Tisha Cherry, Instagram
Tisha Cherry, Instagram

15 Fun Re-Creations of, and Homages to, Famous Paintings

Tisha Cherry, Instagram
Tisha Cherry, Instagram

There are plenty of ways to make and enjoy art. Famous paintings can often see new life in fresh forms like cakes, gifs, and interactive websites. Here's how some people paid tribute to their favorite famous painters.


Dutch artist Kajetan Obarski takes the works of artists like Francisco Goya and René Magritte and transforms them into wacky gifs, which often include modern twists and humorous spins on the original piece. For example, you can see Leonardo da Vinci messing around on Photoshop or Magritte’s Golconda being reported on the news. Often the gifs are dark and a little gory. “No matter what I animate, there’s always a little bit of my venom in it,” Obarski told Hyperallergic. “I’m a nice guy but at the same time I’m a malicious grumpy gnome.”


Anything can be a canvas, even a cake. Food artist Maria A. Aristidou arms herself with a paintbrush and transforms cakes into masterpieces. The gorgeous desserts were made for Vienna Boutique Cake Gallery in Larnaka, Cyprus. The artist has painted Starry Night, The Scream, The Persistence of Memory, and others onto the fondant frostings of multi-tiered cakes. Cakes aside, Aristidou is also known for her work with coffee, which you can check out here.


It seems like hair colors can be inspired by anything from galaxies to sunsets. Kansas-based hairdresser Ursula Goff considers herself an art history buff, so she gets her color palette ideas from iconic works of art. For example, she channels Vincent van Gogh by dyeing hair with various hues of blue, yellow, and green to mirror Starry Night. With murky greens and teals, she can recreate Claude Monet’s water lily series. Her fine art series also comes with captions, giving readers a short history lesson to go along with the hair. You can check out the whole collection on her Instagram.


Artesian / The Langham

It turns out, the frothy tops of egg white cocktails are perfect canvases for fine art. Mixologist Rajendra “Rush” Limbu of the Artesian lounge, inside the Langham Hotel in Hong Kong, creates gorgeous cocktails that are actually intricate homages to famous artists Piet Mondrian, Vincent van Gogh, and Salvador Dalí. The drinks are made using ingredients that are chosen to reflect the art.


Australian artist Lauren Spark took on the challenge of bringing a timeless piece of art to an embroidery hoop with this faithful recreation of van Gogh’s Starry Night. Using Google Cultural Institute’s high resolution views of the painting, Spark was able to replicate all the important details van Gogh put into his iconic work. The elaborate creation took 60 hours to complete.


Watching videos of dominoes falling is so satisfying because it’s all the payoff with none of the hard work. This particular video is extra special because when all the pieces fall, it reveals van Gogh’s Starry Night. (If you can’t tell from this list yet, people really love that painting.) The video was created by YouTuber FlippyCat, who has also has a Mona Lisa version.


Love miniature art? You’re going to really like Katsushika Hokusai’s The Great Wave off Kanagawa squished onto a pumpkin seed. The impossibly tiny painting was created by Russian artist Salavat Fidai who has a series called Famous Paintings On Miniatures. Some other creations include the Mona Lisa and The Scream. Fidai is such an expert at miniature art that he can also carve detailed figures out of pencil graphite.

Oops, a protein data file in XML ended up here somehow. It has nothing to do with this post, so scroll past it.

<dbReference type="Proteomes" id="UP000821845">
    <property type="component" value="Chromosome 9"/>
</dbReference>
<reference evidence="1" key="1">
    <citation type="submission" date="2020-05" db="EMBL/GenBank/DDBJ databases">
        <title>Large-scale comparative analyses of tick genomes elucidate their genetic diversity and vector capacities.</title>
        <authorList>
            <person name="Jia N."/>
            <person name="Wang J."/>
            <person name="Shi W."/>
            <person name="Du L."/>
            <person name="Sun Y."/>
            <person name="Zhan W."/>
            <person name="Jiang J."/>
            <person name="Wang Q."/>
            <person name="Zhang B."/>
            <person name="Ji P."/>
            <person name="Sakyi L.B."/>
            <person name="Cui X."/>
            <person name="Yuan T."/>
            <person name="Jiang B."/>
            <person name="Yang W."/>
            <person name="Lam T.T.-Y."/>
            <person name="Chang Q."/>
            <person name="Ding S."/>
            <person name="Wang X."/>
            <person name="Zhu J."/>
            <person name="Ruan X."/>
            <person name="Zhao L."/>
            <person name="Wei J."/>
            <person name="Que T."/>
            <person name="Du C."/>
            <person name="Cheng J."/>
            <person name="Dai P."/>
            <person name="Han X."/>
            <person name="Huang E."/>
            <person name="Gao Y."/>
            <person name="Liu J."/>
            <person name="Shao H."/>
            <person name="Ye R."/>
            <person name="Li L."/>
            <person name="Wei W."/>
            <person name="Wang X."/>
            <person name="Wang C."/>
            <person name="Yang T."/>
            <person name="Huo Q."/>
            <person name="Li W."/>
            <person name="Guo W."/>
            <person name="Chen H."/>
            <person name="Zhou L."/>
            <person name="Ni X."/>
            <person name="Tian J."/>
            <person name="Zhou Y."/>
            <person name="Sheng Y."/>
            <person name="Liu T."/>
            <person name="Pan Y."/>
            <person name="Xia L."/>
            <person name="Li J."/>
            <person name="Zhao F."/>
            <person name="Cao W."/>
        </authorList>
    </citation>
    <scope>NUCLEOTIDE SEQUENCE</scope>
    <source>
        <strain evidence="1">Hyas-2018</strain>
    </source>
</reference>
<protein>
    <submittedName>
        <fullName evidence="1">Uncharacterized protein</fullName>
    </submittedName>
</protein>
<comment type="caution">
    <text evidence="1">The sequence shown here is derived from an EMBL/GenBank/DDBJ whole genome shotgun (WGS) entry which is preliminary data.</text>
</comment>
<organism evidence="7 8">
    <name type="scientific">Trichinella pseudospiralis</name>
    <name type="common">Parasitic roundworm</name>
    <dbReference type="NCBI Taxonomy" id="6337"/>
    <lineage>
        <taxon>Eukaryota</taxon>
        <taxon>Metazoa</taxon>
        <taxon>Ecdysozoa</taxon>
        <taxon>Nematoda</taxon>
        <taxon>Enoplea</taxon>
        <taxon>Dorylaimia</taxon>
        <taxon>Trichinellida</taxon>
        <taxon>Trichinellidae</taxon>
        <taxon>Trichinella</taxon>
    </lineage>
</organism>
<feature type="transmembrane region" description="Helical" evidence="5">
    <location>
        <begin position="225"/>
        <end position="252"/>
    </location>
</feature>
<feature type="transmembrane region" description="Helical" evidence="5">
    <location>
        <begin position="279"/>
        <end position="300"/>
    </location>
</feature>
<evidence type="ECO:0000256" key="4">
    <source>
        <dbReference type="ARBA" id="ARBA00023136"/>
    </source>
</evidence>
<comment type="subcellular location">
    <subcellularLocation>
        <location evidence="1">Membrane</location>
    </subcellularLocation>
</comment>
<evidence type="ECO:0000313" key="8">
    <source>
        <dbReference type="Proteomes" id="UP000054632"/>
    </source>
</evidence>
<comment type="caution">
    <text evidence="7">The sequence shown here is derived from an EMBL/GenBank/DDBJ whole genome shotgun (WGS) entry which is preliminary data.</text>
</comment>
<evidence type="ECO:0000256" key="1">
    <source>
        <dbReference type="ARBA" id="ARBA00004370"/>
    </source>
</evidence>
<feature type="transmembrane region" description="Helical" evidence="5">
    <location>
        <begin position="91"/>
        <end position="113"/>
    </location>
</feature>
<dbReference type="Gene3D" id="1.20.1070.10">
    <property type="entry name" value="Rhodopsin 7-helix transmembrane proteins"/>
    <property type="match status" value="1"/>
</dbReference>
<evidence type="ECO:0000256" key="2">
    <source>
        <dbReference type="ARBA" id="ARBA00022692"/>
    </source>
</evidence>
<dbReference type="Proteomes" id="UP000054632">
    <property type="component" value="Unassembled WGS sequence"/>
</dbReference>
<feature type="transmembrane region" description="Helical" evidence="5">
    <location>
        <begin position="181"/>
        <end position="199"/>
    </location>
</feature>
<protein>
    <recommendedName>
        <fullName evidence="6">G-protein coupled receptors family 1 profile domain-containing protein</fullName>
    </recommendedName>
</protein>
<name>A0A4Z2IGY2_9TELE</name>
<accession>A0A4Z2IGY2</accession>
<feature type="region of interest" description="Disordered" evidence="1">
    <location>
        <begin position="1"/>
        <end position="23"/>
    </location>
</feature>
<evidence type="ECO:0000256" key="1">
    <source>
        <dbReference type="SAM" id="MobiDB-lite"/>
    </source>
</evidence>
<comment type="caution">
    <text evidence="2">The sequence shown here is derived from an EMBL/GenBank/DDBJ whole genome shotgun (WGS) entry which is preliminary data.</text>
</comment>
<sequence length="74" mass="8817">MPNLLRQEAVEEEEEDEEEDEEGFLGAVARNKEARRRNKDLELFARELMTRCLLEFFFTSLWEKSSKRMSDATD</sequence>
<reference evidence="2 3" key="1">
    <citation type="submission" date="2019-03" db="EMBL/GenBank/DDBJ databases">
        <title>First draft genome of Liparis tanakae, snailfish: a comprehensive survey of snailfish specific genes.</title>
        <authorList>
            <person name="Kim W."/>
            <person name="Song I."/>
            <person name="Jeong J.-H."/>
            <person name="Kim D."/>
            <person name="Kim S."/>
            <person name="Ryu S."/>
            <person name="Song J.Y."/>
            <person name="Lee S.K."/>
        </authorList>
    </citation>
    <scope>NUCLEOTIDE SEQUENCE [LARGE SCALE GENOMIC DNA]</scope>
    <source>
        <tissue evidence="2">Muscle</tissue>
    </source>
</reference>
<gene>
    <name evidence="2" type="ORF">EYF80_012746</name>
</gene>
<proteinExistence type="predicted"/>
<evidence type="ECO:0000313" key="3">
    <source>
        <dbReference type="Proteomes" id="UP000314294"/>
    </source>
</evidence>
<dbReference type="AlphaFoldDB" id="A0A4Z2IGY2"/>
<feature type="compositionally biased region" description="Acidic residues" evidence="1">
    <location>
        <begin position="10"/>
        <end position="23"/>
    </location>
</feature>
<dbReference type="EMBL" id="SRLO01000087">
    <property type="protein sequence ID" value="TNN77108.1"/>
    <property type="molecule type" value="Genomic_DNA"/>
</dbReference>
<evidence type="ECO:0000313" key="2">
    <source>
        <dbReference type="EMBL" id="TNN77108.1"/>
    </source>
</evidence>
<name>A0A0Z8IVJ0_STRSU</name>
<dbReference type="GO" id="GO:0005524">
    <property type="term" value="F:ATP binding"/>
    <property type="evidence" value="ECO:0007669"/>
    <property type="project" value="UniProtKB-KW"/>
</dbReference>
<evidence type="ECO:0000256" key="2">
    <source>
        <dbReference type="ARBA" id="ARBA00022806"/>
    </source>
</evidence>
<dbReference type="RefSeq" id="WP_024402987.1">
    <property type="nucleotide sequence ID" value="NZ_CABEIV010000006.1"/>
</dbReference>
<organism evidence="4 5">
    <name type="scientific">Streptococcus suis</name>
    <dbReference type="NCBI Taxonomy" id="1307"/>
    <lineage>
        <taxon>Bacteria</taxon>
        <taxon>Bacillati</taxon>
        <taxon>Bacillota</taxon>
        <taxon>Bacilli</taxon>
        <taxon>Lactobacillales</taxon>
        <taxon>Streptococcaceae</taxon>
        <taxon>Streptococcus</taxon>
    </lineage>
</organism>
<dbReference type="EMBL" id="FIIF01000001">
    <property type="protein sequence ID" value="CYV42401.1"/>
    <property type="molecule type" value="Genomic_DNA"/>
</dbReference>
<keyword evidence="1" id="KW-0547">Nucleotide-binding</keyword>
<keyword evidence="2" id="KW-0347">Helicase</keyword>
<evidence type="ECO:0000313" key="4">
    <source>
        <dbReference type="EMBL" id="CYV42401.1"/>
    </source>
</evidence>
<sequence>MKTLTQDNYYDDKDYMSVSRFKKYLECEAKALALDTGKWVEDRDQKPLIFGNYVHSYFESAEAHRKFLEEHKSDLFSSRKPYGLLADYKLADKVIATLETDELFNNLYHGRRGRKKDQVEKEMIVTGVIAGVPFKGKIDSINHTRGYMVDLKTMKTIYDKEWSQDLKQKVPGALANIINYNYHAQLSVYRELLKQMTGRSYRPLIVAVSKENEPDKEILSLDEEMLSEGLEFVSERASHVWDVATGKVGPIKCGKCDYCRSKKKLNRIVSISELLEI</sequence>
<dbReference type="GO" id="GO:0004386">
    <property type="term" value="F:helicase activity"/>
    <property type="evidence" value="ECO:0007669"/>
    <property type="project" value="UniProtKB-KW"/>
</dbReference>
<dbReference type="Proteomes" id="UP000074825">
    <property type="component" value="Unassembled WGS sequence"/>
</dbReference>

With so many crazy Oreo flavors on the market these days, there are more frosting colors to work with than ever before. Artist Tisha Cherry uses these interestingly hued frostings to create Oreo art. Many of her creations are pop culture icons or logos, but she also recreates famous paintings by Frida Kahlo, Rene Magritte, and more. Cherry uses a toothpick to move the frosting around and shape it into tiny masterpieces. While they look pretty, they probably don’t taste great, considering the artist mixes together frosting flavors like pumpkin and mint.



Stop by Hugo Coffee in Park City, Utah and you can enjoy some adorable latte art featuring a paw print (the café’s mascot is a dog). But that’s not at all you can get: According to one Yelper, you might be lucky enough to get Starry Night swirled into your coffee. Other baristas have recreated artwork like The Scream and Salvador Dali’s The Persistence of Memory.


If you stop by the Paris bakery Fauchon, you can get an eye (and mouth)-full of some seriously gorgeous éclairs. The traditional French pastry works nicely as a tasty canvas for all sorts of designs, like The Great Wave off Kanagawa. Each design is printed with edible ink onto fondant.



Thanks to the internet, there are countless new ways to enjoy art. Just look at these interactive versions of Starry Night and Garden of Earthly Delights. There’s a lot to unpack with Bosch’s triptych, and every inch of the painting is more confounding and bizarre than the last. A team of filmmakers, photographers, and art historians that worked on the documentary Hieronymus Bosch, Touched by the Devil helped bring an interactive website to life that will walk you through each section. You can click on over 40 different sections of the painting to hear an audio essay explaining the context and symbolism of what’s depicted.

The Starry Night rendition is less informative, but just as entertaining. Greek digital artist Petros Vrellis made a moving version of the painting that swirls and shifts when touched. With a simple swipe, the thick brushstrokes warp and change. You can play with the painting yourself on your phone by downloading an app from Google Play or iTunes.


Korean artist Lee Kyu-Hak imitates the thick brushstrokes of van Gogh by wrapping thin blocks of wood in colorful newsprint. The collages were recently featured in the New York gallery Blank Space.